A “ghost ship” carrying hundreds of Syrian refugees including pregnant women and children has been towed safely to Italy after being abandoned by its crew.
The Ezadeen was the second cargo ship within days to be left on course to crash into the Italian coast, pointing to a worrying new trend by human traffickers.
Italy’s coastguard said the ship arrived at the port of Corigliano Calabro shortly before 11pm local time on Friday, where passengers were met by medical staff from the Red Cross.
Commander Francesco Perrotti told the BBC all the migrants on board were from Syria and said they were being taken by bus to other parts of Italy.
The 360 passengers were in relatively good physical condition after their three-day ordeal, he said.
The rescue of the Ezadeen follows a similar operation to save almost 800 migrants aboard another abandoned ship, the Blue Sky M, on Wednesday.
Sailing under the flag of Sierra Leone, it had lost power in rough seas off the south-east coast of Italy after being set on auto-pilot on its way from Turkey.
One of the migrants raised the alarm using a radio on board, telling coastguards: “We're without crew, we're heading toward the Italian coast and we have no-one to steer.”
Ezadeen is registered as a livestock vessel but cattle would not be left to cross high seas in the winter with no crew.
The so-called “ghost ships” are a worrying new trend as human traffickers exploit desperate refugees bidding for a new life in Europe, endangering their lives in the expectation that European coastguard agencies will take them to shore.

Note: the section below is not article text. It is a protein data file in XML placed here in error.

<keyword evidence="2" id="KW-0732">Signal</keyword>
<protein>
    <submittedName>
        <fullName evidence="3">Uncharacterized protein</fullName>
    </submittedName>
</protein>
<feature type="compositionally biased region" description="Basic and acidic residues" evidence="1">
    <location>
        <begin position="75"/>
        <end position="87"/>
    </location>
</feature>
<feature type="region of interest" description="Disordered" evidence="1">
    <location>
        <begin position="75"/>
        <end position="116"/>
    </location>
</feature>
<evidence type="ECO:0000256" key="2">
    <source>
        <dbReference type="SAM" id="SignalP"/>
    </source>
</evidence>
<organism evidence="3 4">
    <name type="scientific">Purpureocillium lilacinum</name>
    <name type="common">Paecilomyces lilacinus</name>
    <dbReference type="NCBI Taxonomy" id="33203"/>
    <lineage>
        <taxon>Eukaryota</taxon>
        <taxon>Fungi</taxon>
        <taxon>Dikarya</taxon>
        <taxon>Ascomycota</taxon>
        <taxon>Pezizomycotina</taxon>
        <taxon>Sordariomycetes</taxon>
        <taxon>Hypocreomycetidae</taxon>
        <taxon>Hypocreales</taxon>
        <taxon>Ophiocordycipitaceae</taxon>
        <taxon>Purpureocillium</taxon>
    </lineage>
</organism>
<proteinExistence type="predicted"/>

The UN’s refugee agency, the UNHCR, warned that similar incidents had been happening for months but only came to global attention this week.
“We are seeing this new trend. It’s apparent there have been other such incidents – maybe four or five in the past two months,” said UNHCR spokesman William Spindler.
“But only when the Blue Sky M incident occurred this week, which involved nearly 1,000 people, did it capture everyone’s attention.”
Mr Spindler said it showed that human traffickers were changing tactics. “They’re using bigger boats and different routes to smuggle people.
“In the past they have come from Libya in dinghies and boats, but that route seems to have been closed by Frontex [the EU’s border agency].”
Admiral Giovanni Pettorino of the Italian Coast Guard said that by charging hundreds of desperate refugees thousands of dollars at a time, gangs in North Africa and the Middle East were still able to make big profits by writing off ageing ships in the process of smuggling human beings.
Last month the UNHCR described the Mediterranean crossing from the Middle East and Africa to Europe as “the most lethal route in the world” after a record 3,419 migrants lost their lives in 2014 crossing the sea.Reuse content